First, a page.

05:44pm Thursday 17 August 2017

Regaining Control of Diabetes; Many Factors Affect Blood Glucose Levels

When blood glucose levels increase, symptoms may include dry mouth, frequent urination, blurred vision and fatigue. When blood glucose levels are above 240 milligrams per deciliter (mg/dL), and a urine test shows the presence of ketones, a doctor should be contacted promptly. Ketones are a toxic byproduct created when the body can’t get energy from glucose.

It’s also common for blood glucose levels to be elevated without noticeable symptoms. Even when people feel fine, excess blood glucose is eroding the health of nerves, blood vessels, organs and other tissues. Over time, this can lead to kidney disease, loss of vision, nerve damage, heart attack and stroke.

Elevated blood glucose can be caused by many factors, including:

Changes in diet: Extra calories can increase blood glucose levels.

Changes in exercise habits: Exercise lowers blood glucose levels. Less exercise than usual can increase blood glucose levels.

Medications: The dose of diabetes medication and administration time may require occasional adjustments to keep blood glucose levels in the recommended range. Medications taken for other conditions also can affect blood glucose control.

Infections: Colds, the flu or bacterial infections can cause the body to produce hormones that increase blood glucose levels. High glucose levels can be caused by an infection that’s not apparent, or by a festering infection that has not been adequately treated.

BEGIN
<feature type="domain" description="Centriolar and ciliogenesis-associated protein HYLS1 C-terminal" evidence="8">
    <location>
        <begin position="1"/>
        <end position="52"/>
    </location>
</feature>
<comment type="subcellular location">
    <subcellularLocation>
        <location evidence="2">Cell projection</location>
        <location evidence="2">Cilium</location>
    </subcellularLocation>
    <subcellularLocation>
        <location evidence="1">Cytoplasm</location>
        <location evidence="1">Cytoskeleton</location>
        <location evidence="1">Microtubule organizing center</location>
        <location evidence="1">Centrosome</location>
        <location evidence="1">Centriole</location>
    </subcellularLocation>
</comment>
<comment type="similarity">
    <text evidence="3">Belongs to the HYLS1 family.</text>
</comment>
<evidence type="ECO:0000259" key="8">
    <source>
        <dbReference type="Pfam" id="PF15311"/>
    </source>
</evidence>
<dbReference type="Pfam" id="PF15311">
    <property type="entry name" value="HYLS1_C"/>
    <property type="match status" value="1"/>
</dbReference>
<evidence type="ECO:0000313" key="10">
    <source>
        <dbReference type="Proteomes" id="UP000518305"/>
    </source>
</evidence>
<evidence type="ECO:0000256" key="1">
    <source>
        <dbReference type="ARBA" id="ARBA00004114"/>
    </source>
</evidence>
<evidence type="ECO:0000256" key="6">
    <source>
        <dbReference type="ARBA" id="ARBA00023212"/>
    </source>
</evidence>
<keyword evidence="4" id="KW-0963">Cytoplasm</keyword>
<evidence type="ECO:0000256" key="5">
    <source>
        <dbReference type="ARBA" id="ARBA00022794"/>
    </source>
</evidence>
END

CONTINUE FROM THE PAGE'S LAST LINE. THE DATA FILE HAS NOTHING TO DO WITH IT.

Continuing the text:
Medical care or major medical problem: Surgery, heart attack, major emotional stress, an injury or a hospital stay can affect glucose-altering hormones.

Dawn effect: This abnormal early-morning increase in blood glucose levels is believed to be related to the release of hormones during sleep. Nighttime blood glucose monitoring may be needed to determine the cause of the morning elevation.

People with recurring instances of elevated blood glucose levels may be able to take steps to get levels back under control. But when levels are persistently high, even with appropriate diet and medications, it’s time to work with a doctor to identify changes needed for better management.

 

Mayo Clinic Health Letter is an eight-page monthly newsletter of reliable, accurate and practical information on today’s health and medical news. To subscribe, please call 800-333-9037 (toll-free), extension 9771, or visit Mayo Clinic Health Letter Online.

 

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